The merger partners maintain that ZF Group will have leading market positions in the United Kingdom, continental Europe and the United states and will operate in more than 50 countries.
But Mr. May contends that "Europe doesn't figure highly" when it comes to the rationale for the merger. "For Zurich ,it is a growth move," and this means primarily B.A.T's financial interests in the United States and Britain, he said.
John Russell, insurance analyst at Hoare Govett Securities Ltd. in London, said that while Zurich is paying "quite a significant premium" for the B.A.T operations, the acquisition will give ZF Group a better balanced global portfolio and help Zurich better spread its risks both geographically and by product line.
Mr. Russell also said Zurich will provide the "more dedicated and tougher management" that British American Financial Services has been lacking.
He said that with its concentration in tobacco, B.A.T was generally "too slack" in giving direction to its financial services side.
Rolf Hueppi, chairman and chief executive officer of Zurich Group, will hold the same titles in ZF Group.
"The businesses to be combined are high quality, have significant prospects for growth and are highly complementary," Mr. Hueppi said.
He said ZF Group's concentration in key segments of personal, commercial and corporate risk and investment management should enable it "to deliver consistent earnings growth, building upon Zurich's financial strength and market strategies and BAFS' strong market positions in the U.S. and the U.K."
Mr. Hueppi said at a London press briefing that ZF Group would focus on specific types of customers that have been profitable. Past examples in the United States have included automobile dealerships, home builders and car rental agencies.
He added that tax benefits and cost savings, including some elimination of redundancies as a result of the merger, are expected to be worth some $250 million annually within three years. While Mr. Hueppi declined to elaborate on how these savings would be achieved, he did say there would be job losses through natural attrition.
Lord Cairn, chairman of B.A.T Industries, said that the business fit between BAFS and Zurich "will create an outstanding worldwide business positioned for rapid growth."
It will also improve the prospects for capital and income growth as a result of the separation of B.A.T's diverse tobacco and financial services interests, he added.
Analysts say that details so far released about the merger do not make clear whether Zurich will be exposed to the tobacco liabilities of B.A.T.
Mr. Jones at S&P said that if not resolved it is a matter over which the two parties will have to haggle before the deal is consummated.
Both S&P and Moody's Investors Service Inc. said that in merging with BAFS, Zurich Insurance is taking on a weaker partner.
S&P last week placed its AA+ rating of Zurich Insurance on CreditWatch with negative implications because of a potentially weakening effect of its merger with BASF, which has an A+ rating. However, while S&P has kept its rating of Farmers Group on CreditWatch, it has amended it to be a rating with developing implications, meaning it could be raised if the merger is completed or lowered if it is not.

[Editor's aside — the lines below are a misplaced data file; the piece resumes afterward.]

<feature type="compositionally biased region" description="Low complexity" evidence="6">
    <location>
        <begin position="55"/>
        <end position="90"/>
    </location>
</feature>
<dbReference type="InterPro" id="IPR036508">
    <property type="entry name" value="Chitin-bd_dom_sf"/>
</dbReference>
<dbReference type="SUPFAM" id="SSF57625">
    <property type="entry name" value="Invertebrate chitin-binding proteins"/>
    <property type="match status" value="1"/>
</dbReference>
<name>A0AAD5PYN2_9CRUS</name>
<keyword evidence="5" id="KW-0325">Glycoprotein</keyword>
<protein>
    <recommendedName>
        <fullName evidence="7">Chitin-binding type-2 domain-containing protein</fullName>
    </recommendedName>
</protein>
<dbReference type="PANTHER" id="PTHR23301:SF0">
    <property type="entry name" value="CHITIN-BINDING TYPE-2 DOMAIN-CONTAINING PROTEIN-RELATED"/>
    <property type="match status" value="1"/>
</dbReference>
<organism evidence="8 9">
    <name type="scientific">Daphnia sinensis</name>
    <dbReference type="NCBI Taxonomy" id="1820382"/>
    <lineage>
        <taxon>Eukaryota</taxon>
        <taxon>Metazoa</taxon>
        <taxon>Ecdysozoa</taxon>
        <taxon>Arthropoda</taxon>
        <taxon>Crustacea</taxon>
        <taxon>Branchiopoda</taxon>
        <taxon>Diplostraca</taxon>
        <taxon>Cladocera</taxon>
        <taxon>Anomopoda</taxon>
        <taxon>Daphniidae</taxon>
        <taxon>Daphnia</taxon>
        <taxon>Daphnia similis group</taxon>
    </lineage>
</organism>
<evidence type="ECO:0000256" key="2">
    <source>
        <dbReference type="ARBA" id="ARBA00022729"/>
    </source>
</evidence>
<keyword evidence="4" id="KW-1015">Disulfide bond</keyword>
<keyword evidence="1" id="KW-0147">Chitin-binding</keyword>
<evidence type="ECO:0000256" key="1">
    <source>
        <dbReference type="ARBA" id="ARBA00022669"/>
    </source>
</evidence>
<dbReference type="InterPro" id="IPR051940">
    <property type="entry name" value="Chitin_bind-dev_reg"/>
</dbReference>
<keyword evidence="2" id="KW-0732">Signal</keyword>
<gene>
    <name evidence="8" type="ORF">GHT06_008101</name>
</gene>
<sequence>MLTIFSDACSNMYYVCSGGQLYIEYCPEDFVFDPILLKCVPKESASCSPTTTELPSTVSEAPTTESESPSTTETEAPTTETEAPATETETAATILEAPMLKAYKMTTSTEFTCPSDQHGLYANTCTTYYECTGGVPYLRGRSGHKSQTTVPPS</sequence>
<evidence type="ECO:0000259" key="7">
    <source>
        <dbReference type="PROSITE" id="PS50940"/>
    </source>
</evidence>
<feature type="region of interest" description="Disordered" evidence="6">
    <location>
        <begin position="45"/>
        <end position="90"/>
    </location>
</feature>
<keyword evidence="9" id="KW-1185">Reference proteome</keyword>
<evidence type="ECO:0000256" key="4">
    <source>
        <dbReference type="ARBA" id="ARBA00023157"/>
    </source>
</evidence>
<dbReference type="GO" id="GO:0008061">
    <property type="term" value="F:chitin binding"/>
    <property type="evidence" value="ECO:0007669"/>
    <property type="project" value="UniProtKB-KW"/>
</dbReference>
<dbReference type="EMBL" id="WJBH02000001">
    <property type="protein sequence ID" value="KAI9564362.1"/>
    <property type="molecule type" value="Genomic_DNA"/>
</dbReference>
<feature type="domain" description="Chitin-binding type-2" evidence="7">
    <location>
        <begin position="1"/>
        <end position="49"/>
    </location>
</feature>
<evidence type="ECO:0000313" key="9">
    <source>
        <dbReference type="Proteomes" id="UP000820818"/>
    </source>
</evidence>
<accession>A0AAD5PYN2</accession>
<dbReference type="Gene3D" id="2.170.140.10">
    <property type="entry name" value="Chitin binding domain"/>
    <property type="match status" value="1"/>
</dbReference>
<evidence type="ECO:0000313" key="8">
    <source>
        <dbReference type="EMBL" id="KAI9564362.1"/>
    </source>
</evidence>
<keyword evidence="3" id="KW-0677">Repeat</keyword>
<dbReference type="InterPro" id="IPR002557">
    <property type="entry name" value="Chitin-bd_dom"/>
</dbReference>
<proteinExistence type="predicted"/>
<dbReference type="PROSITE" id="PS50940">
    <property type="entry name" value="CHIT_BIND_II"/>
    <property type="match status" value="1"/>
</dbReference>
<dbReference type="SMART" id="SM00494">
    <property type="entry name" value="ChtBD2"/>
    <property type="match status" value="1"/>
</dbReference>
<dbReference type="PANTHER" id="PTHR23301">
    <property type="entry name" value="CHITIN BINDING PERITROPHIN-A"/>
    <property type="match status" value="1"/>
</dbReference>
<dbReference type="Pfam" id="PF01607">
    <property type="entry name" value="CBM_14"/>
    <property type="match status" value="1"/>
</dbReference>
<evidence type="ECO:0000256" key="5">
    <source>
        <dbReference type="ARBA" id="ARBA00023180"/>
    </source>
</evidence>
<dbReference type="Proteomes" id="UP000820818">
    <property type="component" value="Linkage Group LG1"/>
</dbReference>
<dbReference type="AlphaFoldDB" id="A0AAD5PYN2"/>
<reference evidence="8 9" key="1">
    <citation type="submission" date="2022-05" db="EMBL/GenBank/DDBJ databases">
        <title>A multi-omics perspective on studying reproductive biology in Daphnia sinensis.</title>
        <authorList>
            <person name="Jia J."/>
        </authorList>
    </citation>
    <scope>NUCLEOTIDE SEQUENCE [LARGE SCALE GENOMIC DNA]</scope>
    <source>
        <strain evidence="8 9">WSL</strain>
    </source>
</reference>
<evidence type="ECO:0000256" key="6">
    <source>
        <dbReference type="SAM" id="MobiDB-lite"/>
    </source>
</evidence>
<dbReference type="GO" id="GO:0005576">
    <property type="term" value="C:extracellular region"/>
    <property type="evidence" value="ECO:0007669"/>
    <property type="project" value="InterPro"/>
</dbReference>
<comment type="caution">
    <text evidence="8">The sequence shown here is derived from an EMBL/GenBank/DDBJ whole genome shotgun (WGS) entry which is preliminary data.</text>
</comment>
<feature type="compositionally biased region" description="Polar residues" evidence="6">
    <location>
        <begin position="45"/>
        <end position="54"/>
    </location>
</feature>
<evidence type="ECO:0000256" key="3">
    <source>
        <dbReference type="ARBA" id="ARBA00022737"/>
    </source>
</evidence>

Moody's said that through its merger with BAFS, Zurich Insurance "is becoming affiliated with comparatively weaker companies."
It also contends that Zurich's move in recent years to establish its position in reinsurance, life insurance and fund management-areas requiring substantial capital and management resources-could mean a decline in resources available to support its other core businesses. Accordingly, Moody's last week placed its Aa1 insurance financial strength rating of Zurich Insurance Co., and the debt and financial strength ratings of most of its subsidiaries, under review for a possible downgrade. Since June 30, Moody's has had the ratings on negative outlook because of what it sees as "the increasingly aggressive capital structure" of Zurich Insurance and the expectation it would make further acquisitions.
Eight years ago, B.A.T was in discussions with the late Sir James Goldsmith, a London businessman who had wanted to acquire B.A.T and break up its diversified holdings. Not long afterward, it engaged in talks to possibly merge its financial service interests with London-based insurer Commercial Union P.L.C. Neither of those possibilities came to fruition.
Martin D. Feinstein, Farmers' president and chief executive officer, expressed enthusiasm for the merger and the opportunity it provides Farmers.
"This will provide Farmers with the opportunity to access an expanded menu of new products and services. This joins us with a truly global organization dedicated to insurance, and one which will enhance our future growth plans," he said in a statement.
Mr. Feinstein said that Farmers will bring to this merger its financial strength and distribution network of 14,000 agents.
In return. will gain: the opportunity to accelerate its future strategies, alignment with a global organization dedicated to insurance, an expanded ability to spread risk in the United States and abroad, potential access for agents and customers to new products and services in commercial lines and especially in financial services through Scudder and Kemper, and a partnership with a company with one of the most respected reinsurance operations in the world.